Search Images Maps Play YouTube News Gmail Drive More »
Sign in
Screen reader users: click this link for accessible mode. Accessible mode has the same essential features but works better with your reader.


  1. Advanced Patent Search
Publication numberUS4308351 A
Publication typeGrant
Application numberUS 06/141,395
Publication dateDec 29, 1981
Filing dateApr 18, 1980
Priority dateApr 18, 1980
Publication number06141395, 141395, US 4308351 A, US 4308351A, US-A-4308351, US4308351 A, US4308351A
InventorsJoseph Leighton, David E. Butz
Original AssigneeJoseph Leighton, Butz David E
Export CitationBiBTeX, EndNote, RefMan
External Links: USPTO, USPTO Assignment, Espacenet
System for growing tissue cultures
US 4308351 A
An apparatus for growing tissue cultures in vitro in which the process of growth occurring in nature is more nearly simulated. The apparatus permits a concentration gradient of nutrients to develop through a permeable membrane to which a sample of tissue is attached. The apparatus is such that the growing culture receives substantially all its nutrients and oxygen necessary for growth through the membrane.
The permeable membrane is attached to one side of a support and covers one end of a well in the support. A tissue sample is placed within the well and attached to the inside surface of the permeable membrane. A specially designed closed container filled with solution encases the membrane, support, and tissue sample. The container and contents are submerged in a nutrient bath. A concentration gradient develops in the tissue culture as nutrients and oxygen permeate through the membrane to the tissue sample. At least one culture container, and preferably two culture containers, are integral with a plastic plate which has dimensions comparable to a standard microscope slide. The state of growth occurring within the culture containers may be viewed periodically with an inverted microscope without opening the container.
The invention has particular application in the field of cancer research in the study of the development of cancerous tissue and has potential for pathological diagnosis of the malignant character of tissue cells.
Previous page
Next page
What is claimed is:
1. Apparatus for growing tissue in vitro comprising:
a support having an internal wall surface defining a well extending therethrough;
a permeable membrane attached to one side of the support and covering one end of the well, said membrane being capable of carrying a tissue sample attached to the side of the membrane facing the well;
and means for establishing a concentration gradient through the membrane so that the tissue culture receives substantially all of its supply of nutrients and oxygen from the side of the tissue sample attached to the membrane; said means including a container adapted to receive the support with the attached membrane and tissue sample; said container having an aperture sufficiently large so that when the support is placed within the container the membrane is exposed to the external environment through said aperture, the nutrient concentration gradient being established through the membrane surface exposed through said aperture when the container is immersed in an external bath of nutrient solution to begin the growth process.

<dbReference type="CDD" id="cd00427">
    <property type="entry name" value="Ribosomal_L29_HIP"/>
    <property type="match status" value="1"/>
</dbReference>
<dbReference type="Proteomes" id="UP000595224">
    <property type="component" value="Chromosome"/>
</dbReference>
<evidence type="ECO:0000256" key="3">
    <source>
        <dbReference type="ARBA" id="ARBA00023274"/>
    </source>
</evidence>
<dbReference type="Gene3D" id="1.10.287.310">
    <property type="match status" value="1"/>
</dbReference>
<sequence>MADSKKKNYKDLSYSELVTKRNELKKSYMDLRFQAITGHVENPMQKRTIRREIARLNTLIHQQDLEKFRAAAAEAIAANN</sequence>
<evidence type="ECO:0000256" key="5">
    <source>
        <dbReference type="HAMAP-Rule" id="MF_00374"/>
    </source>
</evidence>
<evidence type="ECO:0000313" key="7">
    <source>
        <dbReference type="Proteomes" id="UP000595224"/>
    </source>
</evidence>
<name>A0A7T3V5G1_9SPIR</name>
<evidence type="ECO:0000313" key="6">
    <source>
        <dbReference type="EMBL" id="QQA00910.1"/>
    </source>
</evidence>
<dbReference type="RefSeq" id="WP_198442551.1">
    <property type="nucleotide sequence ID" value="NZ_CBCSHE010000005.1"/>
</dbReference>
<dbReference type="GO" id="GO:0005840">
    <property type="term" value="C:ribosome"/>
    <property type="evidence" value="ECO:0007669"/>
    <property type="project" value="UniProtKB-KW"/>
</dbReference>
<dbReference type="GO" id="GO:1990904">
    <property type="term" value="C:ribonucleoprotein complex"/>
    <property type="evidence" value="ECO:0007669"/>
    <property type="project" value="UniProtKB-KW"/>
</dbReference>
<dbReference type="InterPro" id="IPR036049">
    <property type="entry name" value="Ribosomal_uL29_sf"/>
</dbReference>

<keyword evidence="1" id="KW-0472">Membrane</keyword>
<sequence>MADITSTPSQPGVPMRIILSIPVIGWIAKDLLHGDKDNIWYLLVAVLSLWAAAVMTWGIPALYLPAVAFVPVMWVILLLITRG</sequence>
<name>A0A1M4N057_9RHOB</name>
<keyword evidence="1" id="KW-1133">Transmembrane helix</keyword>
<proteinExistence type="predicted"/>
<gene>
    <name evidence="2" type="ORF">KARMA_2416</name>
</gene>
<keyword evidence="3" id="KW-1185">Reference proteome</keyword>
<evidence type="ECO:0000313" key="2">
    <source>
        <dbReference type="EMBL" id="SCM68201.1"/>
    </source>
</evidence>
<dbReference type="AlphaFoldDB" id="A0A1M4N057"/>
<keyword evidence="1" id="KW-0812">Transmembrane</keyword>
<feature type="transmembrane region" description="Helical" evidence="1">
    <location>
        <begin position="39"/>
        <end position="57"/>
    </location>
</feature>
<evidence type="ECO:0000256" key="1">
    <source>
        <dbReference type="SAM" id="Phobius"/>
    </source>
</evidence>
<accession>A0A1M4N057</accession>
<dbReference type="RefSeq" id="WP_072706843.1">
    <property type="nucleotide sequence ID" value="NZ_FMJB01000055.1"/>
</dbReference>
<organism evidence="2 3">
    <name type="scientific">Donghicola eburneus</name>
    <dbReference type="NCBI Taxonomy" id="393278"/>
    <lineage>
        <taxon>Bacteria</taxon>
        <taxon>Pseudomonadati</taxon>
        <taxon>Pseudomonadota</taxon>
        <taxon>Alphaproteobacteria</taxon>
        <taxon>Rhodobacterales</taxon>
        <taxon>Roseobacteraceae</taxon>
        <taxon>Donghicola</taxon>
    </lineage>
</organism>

2. Apparatus as defined in claim 1 further characterized by:
the support having at least two wells therein.
3. A culture plate for growing tissue in vitro comprising:
a base plate;
at least one culture container affixed to the base plate, said culture container having an upstanding wall emanating from the base plate;
an opening in one end of said container through which a tissue sample may be introduced;
a removable cover for closing said opening to seal said one end;
a wall closing the other end of the container for carrying a culture support,
and an aperture provided in the said wall closing the other end of the container for the entry of nutrients and oxygen to the container interior.
4. A culture plate as defined in claim 3 further characterized by:
a ballast pin attached to the base plate for sinking it in a nutrient solution.
5. A culture plate as defined in claim 4 further characterized by:
a pair of clips attached to the base plate approximately along the center line of the culture plate, said clips releasably retaining the ballast pin on the base plate.